Electronic signatures on key documents are becoming the norm in real estate transactions, and DocuSign is one of the most popular platforms for creating, sending, receiving and organizing documents. The app is aimed at professionals and business owners, so you likely don’t need to download it if you’re a homebuyer, seller or renter who only needs to sign a few documents to seal a deal. However, you may recognize the DocuSign logo when you’re sent a form for an e-signature, which means your real estate agent, attorney or landlord likely has the mobile app.

Best feature: While this isn’t a feature exclusive to the app, DocuSign offers special plans and pricing for those in the real estate industry, including a $20 monthly plan for members of the National Association of Realtors.

Apple, Android

Best for reaching real estate pros: Redfin

Best for reaching real estate pros: Redfin

Redfin

(Courtesy of Redfin)

National brokerage Redfin offers property and listing information for homes throughout the U.S., and it also has agents in more than 90 markets to represent buyers and sellers. Redfin's nontraditional model allows for lower commission fees and the convenience of working with multiple people who can help market your home, host open houses and take you on home tours.

Best feature: You can schedule house tours with a Redfin agent through the app without having to make phone calls or send emails to ask for available times.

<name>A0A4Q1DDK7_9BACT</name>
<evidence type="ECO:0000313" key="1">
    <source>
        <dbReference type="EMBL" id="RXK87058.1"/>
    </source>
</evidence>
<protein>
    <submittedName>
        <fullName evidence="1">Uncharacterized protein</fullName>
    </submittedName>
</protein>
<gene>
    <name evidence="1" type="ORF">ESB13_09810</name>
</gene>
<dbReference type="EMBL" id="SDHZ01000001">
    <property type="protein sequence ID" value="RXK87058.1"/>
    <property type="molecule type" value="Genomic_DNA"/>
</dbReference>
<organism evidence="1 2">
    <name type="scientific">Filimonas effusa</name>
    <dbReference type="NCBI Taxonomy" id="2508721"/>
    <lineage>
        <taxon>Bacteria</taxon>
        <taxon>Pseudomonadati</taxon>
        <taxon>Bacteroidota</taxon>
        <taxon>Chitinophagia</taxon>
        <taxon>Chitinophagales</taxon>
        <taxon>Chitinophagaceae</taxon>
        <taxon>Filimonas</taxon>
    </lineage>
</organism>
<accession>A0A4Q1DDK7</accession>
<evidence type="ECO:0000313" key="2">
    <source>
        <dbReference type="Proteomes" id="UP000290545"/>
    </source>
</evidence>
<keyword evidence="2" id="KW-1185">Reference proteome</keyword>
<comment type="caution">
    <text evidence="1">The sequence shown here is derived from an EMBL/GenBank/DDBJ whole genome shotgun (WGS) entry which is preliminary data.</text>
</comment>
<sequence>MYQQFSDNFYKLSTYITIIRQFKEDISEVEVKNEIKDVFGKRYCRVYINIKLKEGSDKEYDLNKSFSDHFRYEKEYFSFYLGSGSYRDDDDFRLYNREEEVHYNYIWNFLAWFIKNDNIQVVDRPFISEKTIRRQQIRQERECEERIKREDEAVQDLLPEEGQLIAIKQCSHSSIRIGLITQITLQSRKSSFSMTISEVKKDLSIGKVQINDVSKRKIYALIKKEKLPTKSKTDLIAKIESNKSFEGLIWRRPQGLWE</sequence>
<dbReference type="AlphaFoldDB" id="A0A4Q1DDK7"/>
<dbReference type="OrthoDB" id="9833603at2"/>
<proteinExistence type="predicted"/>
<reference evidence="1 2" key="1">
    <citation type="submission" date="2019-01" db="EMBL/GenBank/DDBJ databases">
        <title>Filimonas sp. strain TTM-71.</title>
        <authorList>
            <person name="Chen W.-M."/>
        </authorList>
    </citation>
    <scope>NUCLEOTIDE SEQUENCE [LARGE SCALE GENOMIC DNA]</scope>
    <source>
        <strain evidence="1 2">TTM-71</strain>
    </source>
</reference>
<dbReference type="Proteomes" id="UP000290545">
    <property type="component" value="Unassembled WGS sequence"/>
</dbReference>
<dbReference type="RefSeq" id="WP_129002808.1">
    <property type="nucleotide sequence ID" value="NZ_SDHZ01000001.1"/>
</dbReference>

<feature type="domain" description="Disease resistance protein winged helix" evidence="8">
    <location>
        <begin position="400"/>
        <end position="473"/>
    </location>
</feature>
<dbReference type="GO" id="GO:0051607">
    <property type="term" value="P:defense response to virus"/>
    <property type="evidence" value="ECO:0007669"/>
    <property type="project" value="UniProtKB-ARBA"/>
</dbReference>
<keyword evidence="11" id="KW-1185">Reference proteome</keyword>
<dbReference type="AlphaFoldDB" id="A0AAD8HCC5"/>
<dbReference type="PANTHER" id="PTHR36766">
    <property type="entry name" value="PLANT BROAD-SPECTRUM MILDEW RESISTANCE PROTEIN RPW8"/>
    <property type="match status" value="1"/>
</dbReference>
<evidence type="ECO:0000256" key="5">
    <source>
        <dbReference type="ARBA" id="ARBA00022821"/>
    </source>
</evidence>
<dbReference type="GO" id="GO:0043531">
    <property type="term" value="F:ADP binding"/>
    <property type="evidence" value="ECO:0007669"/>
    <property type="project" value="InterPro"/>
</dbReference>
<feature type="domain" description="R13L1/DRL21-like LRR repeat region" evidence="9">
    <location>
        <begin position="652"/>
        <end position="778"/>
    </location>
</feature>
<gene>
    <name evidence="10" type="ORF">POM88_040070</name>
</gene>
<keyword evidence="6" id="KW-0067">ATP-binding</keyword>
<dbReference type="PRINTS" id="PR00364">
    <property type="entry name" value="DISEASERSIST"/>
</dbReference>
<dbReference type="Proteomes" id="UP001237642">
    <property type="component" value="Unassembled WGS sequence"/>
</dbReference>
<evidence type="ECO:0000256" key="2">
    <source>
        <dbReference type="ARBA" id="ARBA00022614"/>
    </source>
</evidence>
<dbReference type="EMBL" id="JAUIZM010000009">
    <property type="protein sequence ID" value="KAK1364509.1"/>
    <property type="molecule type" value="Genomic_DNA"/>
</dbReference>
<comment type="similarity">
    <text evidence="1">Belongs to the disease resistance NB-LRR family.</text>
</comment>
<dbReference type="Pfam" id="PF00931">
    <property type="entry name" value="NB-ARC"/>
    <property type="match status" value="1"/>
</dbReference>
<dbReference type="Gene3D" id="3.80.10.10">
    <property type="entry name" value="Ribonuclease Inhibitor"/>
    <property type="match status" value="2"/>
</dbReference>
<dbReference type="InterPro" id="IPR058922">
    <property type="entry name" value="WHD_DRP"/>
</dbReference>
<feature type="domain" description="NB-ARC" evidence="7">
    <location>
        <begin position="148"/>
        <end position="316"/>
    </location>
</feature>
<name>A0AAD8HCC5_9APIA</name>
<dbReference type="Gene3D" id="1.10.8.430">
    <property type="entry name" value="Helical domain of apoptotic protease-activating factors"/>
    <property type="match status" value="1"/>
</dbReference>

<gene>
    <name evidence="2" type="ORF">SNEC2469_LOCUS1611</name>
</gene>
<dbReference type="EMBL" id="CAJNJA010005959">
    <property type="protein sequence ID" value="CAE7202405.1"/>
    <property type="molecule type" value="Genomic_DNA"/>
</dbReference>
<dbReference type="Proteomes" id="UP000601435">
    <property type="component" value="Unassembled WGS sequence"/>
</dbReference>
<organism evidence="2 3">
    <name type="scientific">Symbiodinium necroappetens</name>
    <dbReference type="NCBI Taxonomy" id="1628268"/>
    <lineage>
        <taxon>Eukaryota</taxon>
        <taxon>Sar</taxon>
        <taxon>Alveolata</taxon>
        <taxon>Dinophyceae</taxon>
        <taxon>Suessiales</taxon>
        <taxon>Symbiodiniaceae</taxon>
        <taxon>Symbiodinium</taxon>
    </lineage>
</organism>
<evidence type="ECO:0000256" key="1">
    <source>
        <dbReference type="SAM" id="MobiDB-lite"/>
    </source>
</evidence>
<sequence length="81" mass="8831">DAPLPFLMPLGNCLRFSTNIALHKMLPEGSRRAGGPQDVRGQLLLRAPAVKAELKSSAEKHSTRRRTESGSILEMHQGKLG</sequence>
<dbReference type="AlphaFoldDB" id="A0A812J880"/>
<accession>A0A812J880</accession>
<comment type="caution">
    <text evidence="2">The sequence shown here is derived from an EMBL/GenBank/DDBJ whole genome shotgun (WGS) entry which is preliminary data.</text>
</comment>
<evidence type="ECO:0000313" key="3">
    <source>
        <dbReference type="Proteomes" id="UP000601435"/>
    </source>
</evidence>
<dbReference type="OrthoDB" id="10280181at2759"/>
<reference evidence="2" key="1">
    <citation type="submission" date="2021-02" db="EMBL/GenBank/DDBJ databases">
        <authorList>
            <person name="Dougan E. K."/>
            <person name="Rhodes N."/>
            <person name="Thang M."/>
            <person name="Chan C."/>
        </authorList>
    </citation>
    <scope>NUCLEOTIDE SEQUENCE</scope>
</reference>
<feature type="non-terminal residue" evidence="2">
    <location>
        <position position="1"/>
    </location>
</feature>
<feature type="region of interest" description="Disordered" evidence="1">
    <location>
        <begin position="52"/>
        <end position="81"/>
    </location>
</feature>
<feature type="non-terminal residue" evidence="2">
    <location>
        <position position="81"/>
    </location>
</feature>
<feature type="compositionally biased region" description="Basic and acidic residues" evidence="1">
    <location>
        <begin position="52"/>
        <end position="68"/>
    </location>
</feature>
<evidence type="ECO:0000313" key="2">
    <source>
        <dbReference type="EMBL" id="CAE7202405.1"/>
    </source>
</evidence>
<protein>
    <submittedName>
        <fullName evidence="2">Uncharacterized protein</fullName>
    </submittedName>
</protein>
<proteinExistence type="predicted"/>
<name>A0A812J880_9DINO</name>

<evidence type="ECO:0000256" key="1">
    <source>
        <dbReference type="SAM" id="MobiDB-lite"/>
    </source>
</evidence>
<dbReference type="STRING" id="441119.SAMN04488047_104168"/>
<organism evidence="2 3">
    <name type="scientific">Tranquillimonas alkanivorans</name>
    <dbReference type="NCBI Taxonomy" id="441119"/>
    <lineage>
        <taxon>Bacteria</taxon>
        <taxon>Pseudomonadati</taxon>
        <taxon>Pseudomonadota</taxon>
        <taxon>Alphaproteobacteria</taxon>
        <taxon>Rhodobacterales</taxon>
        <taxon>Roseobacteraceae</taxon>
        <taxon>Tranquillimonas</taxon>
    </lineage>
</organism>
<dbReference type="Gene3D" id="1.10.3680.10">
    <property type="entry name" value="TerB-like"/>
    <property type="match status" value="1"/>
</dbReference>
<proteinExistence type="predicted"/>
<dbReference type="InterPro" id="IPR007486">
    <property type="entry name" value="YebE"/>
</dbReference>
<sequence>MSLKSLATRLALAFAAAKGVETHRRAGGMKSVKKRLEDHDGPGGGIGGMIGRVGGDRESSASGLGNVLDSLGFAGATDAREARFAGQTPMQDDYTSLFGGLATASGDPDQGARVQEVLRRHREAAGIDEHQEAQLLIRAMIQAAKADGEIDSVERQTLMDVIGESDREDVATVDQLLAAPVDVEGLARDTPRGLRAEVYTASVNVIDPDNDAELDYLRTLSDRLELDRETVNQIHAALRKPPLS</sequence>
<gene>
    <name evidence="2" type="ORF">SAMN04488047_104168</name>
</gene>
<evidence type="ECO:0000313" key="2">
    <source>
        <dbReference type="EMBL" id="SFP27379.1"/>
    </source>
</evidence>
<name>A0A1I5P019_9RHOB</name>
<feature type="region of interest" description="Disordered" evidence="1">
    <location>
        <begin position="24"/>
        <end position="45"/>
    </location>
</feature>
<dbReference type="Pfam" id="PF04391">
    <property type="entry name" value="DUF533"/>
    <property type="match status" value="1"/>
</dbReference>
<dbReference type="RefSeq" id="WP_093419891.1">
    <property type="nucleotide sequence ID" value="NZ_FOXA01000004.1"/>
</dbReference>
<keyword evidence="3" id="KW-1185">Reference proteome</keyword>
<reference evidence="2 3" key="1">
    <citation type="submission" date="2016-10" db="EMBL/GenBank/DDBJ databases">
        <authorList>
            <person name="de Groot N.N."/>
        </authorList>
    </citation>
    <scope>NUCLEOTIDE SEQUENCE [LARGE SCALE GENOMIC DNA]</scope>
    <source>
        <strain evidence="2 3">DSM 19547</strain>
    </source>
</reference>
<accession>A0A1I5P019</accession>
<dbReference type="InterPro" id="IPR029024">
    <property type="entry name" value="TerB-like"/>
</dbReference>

Apple, Android

Best for renovating: Houzz

Best for renovating: Houzz

Houzz

(Courtesy of Houzz)

When it comes to interior design and renovation projects in your home, the Houzz app helps you plan, seek advice, find professionals and furnish the space when your project is complete. Save inspiration to your own ideabooks on the app, which make it easy to organize different projects throughout your home.

Best feature: Looking to work with professionals? You'll have access to profiles, information on their expertise, photos of previous work and reviews from former clients. While you can contact professionals directly through the app, their websites are also linked on their profile pages to help you find even more information.

Apple, Android

Best for property managers: Buildium

Best for property managers: Buildium

(Getty Images)